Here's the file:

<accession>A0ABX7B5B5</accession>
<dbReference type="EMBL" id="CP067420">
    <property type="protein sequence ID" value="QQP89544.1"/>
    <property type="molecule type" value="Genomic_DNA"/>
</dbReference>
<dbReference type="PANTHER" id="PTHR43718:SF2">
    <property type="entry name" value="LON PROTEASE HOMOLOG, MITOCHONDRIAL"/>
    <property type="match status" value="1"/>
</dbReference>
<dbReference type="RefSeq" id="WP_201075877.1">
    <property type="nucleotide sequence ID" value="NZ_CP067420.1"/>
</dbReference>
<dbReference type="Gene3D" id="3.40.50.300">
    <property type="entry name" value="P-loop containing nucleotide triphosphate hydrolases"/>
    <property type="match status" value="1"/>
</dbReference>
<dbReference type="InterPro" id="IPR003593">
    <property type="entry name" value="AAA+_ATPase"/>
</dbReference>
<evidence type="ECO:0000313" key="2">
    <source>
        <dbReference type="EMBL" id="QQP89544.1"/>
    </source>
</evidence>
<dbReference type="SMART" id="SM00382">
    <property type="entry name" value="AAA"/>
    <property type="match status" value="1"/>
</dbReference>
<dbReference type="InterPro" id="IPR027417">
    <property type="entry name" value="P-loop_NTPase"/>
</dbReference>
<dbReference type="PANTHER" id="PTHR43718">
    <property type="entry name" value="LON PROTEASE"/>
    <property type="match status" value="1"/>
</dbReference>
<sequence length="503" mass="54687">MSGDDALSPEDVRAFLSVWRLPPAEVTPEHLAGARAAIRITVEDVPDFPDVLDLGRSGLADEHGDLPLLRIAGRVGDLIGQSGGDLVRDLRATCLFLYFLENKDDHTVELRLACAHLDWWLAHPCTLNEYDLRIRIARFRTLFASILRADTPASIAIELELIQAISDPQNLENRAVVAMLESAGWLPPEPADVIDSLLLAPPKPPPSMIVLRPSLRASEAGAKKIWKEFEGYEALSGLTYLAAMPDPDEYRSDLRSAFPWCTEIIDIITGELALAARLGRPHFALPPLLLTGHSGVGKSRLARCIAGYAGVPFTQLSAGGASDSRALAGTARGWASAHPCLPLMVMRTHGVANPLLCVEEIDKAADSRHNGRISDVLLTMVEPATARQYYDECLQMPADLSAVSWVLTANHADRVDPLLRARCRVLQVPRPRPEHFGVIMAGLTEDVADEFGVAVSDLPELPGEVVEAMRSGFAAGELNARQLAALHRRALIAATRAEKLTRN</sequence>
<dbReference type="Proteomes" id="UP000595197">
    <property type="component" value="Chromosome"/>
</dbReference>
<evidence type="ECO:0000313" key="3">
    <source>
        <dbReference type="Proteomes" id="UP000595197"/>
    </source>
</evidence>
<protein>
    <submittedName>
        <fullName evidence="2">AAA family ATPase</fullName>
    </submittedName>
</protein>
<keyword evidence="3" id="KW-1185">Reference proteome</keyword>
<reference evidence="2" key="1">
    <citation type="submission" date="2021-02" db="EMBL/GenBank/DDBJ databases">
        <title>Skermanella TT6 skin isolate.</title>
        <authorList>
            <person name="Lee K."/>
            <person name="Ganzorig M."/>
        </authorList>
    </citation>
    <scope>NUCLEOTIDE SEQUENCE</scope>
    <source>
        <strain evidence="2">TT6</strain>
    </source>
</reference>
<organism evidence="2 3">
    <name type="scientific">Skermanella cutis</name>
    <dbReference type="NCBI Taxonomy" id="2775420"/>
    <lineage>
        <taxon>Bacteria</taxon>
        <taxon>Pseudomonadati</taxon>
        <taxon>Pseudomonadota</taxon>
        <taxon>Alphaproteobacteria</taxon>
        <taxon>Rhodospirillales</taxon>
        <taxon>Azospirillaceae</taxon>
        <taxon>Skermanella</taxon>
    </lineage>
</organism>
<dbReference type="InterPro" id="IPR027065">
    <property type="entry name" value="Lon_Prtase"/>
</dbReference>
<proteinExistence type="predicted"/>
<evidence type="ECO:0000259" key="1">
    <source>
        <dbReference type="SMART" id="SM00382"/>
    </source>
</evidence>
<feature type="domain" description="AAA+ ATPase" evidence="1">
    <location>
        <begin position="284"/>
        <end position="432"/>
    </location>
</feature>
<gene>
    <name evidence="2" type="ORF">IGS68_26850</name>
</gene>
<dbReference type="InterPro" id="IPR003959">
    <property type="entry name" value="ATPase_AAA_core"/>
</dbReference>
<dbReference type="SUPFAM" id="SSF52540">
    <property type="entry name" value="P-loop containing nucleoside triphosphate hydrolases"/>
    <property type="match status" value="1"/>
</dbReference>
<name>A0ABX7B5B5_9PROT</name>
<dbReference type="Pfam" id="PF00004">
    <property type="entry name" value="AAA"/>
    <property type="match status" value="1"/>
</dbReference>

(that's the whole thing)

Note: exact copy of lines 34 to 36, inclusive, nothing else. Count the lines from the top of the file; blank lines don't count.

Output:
    <property type="match status" value="1"/>
</dbReference>
<sequence length="503" mass="54687">MSGDDALSPEDVRAFLSVWRLPPAEVTPEHLAGARAAIRITVEDVPDFPDVLDLGRSGLADEHGDLPLLRIAGRVGDLIGQSGGDLVRDLRATCLFLYFLENKDDHTVELRLACAHLDWWLAHPCTLNEYDLRIRIARFRTLFASILRADTPASIAIELELIQAISDPQNLENRAVVAMLESAGWLPPEPADVIDSLLLAPPKPPPSMIVLRPSLRASEAGAKKIWKEFEGYEALSGLTYLAAMPDPDEYRSDLRSAFPWCTEIIDIITGELALAARLGRPHFALPPLLLTGHSGVGKSRLARCIAGYAGVPFTQLSAGGASDSRALAGTARGWASAHPCLPLMVMRTHGVANPLLCVEEIDKAADSRHNGRISDVLLTMVEPATARQYYDECLQMPADLSAVSWVLTANHADRVDPLLRARCRVLQVPRPRPEHFGVIMAGLTEDVADEFGVAVSDLPELPGEVVEAMRSGFAAGELNARQLAALHRRALIAATRAEKLTRN</sequence>